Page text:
"At his family's insistence, but against his will, a bright, handsome young man from America travels to Austria to begin his studies for the Catholic priesthood. WWII erupts. The Nazi invasion of Austria forces him back to the states where he enlists in the army. Soon he meets and marries the love of his life. Not three months later he is deployed to England where he rises to the rank of captain in the Army Signal Corps. His unit is assigned to decode top secret messages that have been intercepted from enemy spies. Although spared active combat, he is among the first American soldiers to enter the concentration camps on Liberation Day. He returns a different man."

Charles Richard Formaniak

The horror of the camps silenced my father. He had no words for what he witnessed there.

This is not uncommon among traumatized individuals--soldiers, survivors of natural disasters, victims of violence, etc. Their stories are painful to relive, difficult to share, and impossible to imagine--which is what the rest of us are pretty much left to do. Their silence is a tribute to the unspeakable reality they survived, and to the inner battle they continue to wage in its wake.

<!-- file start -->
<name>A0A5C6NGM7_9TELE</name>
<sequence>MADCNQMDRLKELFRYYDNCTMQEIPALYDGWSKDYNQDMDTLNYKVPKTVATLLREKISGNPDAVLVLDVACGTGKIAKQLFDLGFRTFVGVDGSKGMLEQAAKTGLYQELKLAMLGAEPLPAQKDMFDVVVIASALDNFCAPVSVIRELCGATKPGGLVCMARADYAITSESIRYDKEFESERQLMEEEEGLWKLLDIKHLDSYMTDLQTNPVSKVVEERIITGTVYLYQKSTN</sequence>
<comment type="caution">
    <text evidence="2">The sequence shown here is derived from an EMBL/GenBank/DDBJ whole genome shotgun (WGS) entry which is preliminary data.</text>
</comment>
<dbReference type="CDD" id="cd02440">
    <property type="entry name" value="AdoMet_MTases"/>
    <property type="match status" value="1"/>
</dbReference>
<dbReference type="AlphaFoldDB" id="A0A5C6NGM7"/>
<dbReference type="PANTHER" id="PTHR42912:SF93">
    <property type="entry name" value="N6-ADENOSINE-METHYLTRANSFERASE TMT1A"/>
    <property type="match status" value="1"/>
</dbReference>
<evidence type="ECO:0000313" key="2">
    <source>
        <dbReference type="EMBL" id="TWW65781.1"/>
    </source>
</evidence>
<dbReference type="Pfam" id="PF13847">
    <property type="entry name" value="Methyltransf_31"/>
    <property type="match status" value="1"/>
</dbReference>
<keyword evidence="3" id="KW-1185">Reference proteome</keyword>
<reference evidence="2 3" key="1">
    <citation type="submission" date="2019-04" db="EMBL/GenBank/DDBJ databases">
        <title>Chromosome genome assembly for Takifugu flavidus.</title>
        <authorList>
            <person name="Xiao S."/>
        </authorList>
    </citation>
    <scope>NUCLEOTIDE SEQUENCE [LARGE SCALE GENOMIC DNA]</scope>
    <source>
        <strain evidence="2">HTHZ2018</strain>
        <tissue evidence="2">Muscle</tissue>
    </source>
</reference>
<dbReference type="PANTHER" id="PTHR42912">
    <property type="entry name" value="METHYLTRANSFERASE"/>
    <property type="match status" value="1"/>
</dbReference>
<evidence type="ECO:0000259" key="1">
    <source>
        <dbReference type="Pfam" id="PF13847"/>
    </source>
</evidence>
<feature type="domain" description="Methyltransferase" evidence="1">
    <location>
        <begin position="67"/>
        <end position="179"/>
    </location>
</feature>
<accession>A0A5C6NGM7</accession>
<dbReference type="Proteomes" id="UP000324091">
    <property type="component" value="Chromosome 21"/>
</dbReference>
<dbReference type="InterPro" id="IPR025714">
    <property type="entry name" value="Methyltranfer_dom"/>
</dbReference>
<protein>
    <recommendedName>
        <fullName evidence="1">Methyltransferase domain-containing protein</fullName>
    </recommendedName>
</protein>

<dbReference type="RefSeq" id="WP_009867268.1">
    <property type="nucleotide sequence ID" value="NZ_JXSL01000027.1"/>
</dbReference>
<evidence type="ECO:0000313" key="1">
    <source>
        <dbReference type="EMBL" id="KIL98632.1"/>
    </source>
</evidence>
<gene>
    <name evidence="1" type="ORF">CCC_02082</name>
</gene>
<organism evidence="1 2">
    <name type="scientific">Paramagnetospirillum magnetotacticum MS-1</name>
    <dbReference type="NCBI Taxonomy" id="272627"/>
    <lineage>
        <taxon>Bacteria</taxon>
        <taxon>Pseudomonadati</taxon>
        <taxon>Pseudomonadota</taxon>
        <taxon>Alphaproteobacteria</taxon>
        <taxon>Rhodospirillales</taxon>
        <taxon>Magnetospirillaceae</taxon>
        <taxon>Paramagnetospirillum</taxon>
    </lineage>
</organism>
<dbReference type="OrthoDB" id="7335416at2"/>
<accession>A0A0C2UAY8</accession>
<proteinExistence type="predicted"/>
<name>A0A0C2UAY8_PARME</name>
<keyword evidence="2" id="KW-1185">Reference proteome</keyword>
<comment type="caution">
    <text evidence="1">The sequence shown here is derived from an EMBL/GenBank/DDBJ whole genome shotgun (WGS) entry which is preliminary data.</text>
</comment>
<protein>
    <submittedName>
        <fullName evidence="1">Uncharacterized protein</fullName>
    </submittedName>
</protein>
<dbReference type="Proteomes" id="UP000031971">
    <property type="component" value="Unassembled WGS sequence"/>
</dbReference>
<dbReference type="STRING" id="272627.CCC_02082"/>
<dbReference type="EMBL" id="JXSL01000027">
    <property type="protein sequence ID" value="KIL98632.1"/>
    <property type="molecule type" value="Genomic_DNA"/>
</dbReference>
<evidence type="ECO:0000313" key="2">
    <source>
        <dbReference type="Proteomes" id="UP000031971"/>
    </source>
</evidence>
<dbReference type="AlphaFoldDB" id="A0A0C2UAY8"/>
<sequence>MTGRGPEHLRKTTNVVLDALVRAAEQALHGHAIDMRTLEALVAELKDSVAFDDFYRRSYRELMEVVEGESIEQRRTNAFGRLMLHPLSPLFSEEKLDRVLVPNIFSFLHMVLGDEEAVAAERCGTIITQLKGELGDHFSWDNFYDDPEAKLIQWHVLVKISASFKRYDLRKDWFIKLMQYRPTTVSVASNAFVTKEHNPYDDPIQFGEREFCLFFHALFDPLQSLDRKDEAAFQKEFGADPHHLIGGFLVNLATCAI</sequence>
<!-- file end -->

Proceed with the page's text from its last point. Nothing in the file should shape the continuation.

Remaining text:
I wish I knew my father's story. I wish I knew what persuaded him to pursue the Catholic priesthood, and then caused him to turn away from his faith. How it felt to fall in love and then to be swept away into war. What fear, despair and loathing he must have felt, and how it changed him. How he kept his silence about it.

He didn't behave like a tormented soul, nor was he angry or violent. He was a gentle, kind, hard-working man who had a special fondness for nature. He never let his emotional or psychological scars show. He never told us his story.

Memorial Day is as emotional a day for me as it is for many, especially those who continue to grieve the loss of a loved one, or those who still suffer the after effects of combat. For me it remains an empty chapter that begs to be written but can't be imagined.

Whether you observe this weekend at the beach, a barbecue, or a ball game, take a moment to salute the courage and heroism shown by the men and women who protect and defend our freedom.

Reflect for a moment on the silence they keep, and what it means.

Remember this: Whether you know the story or not, everyone you meet is fighting a battle of some kind. War rages all around us whether we know it or not. Memorial Day is for all of us.

Tuesday, May 19, 2015

what do you write?

This past week, I joined over 200 writers, agents, and editors in Pittsburgh for the 28th Annual Pennwriters Conference. This might be intimidating to those of us who are somewhat reclusive when we're at work, but in fact, this particular writing community tends to be cordial and inclusive making it easy to strike up a conversation with just about anyone.

One question is all it takes:

Science fiction, fantasy, horror, thrillers, romance, short stories, poetry, nonfiction--the list goes on. They were all well represented among this group.